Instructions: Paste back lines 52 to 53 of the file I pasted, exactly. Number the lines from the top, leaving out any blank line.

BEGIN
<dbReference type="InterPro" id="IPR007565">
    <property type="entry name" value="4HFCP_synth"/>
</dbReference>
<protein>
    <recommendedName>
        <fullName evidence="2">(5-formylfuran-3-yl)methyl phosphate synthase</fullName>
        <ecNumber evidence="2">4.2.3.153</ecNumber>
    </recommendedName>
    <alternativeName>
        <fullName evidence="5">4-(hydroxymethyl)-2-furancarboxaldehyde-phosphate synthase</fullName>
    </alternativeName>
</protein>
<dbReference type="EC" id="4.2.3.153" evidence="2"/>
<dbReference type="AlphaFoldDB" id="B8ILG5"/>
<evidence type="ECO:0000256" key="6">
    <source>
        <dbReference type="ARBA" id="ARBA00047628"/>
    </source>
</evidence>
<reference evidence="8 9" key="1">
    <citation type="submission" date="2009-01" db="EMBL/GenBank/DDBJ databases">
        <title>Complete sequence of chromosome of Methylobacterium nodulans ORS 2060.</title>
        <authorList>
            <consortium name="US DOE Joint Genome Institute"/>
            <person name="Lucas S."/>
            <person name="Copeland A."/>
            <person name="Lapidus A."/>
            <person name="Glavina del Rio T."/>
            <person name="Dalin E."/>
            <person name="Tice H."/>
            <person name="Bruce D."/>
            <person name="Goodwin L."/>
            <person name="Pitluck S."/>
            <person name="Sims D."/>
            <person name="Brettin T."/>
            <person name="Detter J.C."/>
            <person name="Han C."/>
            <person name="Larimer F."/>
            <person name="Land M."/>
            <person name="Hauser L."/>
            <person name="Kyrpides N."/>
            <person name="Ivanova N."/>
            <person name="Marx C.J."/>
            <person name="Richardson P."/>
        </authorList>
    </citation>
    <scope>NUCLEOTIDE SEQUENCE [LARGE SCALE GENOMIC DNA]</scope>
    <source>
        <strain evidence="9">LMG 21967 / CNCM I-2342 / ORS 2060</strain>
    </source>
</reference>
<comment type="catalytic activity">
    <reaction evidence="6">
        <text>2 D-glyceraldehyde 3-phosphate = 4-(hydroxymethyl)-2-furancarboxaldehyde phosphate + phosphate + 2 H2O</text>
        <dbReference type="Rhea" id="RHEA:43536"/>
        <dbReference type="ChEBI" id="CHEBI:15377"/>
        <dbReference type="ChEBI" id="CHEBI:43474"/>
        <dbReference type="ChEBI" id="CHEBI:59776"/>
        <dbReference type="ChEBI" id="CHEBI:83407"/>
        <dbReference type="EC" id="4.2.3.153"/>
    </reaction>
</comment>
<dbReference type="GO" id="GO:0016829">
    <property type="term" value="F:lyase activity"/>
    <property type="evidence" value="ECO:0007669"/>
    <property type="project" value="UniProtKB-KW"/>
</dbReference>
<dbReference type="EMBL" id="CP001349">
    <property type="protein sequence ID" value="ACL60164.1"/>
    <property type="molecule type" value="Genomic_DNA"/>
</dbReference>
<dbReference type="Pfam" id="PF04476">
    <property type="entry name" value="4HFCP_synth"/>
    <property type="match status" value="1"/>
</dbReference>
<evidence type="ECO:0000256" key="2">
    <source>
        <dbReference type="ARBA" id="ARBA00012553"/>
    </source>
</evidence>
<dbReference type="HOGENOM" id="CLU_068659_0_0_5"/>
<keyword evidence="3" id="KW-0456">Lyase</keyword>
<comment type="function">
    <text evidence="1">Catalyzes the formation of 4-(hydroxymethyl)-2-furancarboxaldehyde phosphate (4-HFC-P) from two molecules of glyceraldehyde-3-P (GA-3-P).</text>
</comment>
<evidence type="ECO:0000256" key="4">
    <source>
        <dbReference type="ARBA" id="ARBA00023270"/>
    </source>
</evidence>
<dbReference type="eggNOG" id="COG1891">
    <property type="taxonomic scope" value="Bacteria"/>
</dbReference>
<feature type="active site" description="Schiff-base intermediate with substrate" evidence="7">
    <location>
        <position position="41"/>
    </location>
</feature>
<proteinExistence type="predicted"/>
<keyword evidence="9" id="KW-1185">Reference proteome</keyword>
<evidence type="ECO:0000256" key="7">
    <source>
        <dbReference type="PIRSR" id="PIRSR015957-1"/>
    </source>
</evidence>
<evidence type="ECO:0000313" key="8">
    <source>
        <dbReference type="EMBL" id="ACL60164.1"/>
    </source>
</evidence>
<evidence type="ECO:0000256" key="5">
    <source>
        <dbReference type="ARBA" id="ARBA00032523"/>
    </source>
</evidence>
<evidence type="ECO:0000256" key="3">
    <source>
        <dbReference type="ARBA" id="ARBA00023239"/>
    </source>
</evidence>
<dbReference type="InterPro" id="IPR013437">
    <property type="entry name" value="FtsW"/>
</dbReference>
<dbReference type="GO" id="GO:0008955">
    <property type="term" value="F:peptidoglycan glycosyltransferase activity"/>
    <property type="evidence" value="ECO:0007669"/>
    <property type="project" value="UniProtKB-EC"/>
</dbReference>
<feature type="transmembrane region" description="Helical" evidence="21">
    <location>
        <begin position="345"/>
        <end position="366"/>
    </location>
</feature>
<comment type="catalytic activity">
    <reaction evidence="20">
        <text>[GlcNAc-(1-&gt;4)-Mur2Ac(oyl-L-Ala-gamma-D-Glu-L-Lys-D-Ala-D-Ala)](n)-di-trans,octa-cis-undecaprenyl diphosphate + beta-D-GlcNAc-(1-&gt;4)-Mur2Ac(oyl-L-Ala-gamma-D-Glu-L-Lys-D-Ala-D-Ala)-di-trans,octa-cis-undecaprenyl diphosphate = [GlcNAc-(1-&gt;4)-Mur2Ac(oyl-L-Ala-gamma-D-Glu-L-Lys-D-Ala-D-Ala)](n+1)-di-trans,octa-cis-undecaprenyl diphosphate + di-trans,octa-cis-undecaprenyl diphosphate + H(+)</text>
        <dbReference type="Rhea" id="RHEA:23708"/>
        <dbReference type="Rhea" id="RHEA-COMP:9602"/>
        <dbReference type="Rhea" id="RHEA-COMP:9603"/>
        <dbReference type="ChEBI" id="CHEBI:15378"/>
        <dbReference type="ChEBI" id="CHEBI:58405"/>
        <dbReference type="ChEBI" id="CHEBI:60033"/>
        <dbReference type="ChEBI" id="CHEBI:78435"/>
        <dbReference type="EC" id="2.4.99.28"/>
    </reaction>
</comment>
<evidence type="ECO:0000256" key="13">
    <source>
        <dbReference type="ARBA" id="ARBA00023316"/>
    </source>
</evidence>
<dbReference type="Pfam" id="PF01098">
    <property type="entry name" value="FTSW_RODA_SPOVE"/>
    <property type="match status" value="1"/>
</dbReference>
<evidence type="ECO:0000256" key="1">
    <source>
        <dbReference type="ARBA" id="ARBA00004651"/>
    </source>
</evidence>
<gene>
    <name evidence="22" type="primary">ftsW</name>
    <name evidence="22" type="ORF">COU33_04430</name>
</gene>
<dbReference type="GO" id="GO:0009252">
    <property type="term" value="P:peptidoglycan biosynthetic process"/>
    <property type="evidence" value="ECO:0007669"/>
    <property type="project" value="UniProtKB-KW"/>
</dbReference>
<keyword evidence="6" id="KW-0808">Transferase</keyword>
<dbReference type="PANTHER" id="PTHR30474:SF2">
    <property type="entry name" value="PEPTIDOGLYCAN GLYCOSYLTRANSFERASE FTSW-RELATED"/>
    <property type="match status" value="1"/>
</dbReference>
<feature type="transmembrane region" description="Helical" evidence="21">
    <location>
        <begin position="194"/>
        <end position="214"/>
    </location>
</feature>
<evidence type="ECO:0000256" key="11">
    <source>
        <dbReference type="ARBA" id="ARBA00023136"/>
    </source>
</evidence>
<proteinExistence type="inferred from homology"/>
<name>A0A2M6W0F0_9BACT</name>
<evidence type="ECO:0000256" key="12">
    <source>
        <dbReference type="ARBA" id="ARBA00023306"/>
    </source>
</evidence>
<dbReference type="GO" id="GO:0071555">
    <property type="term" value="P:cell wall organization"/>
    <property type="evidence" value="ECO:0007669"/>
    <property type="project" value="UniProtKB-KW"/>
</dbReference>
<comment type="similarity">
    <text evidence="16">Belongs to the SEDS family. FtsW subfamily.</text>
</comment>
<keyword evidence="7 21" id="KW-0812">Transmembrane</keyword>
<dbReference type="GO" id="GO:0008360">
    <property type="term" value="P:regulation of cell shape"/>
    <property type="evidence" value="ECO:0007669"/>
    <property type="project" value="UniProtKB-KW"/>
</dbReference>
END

<comment type="catalytic activity">
    <reaction evidence="6">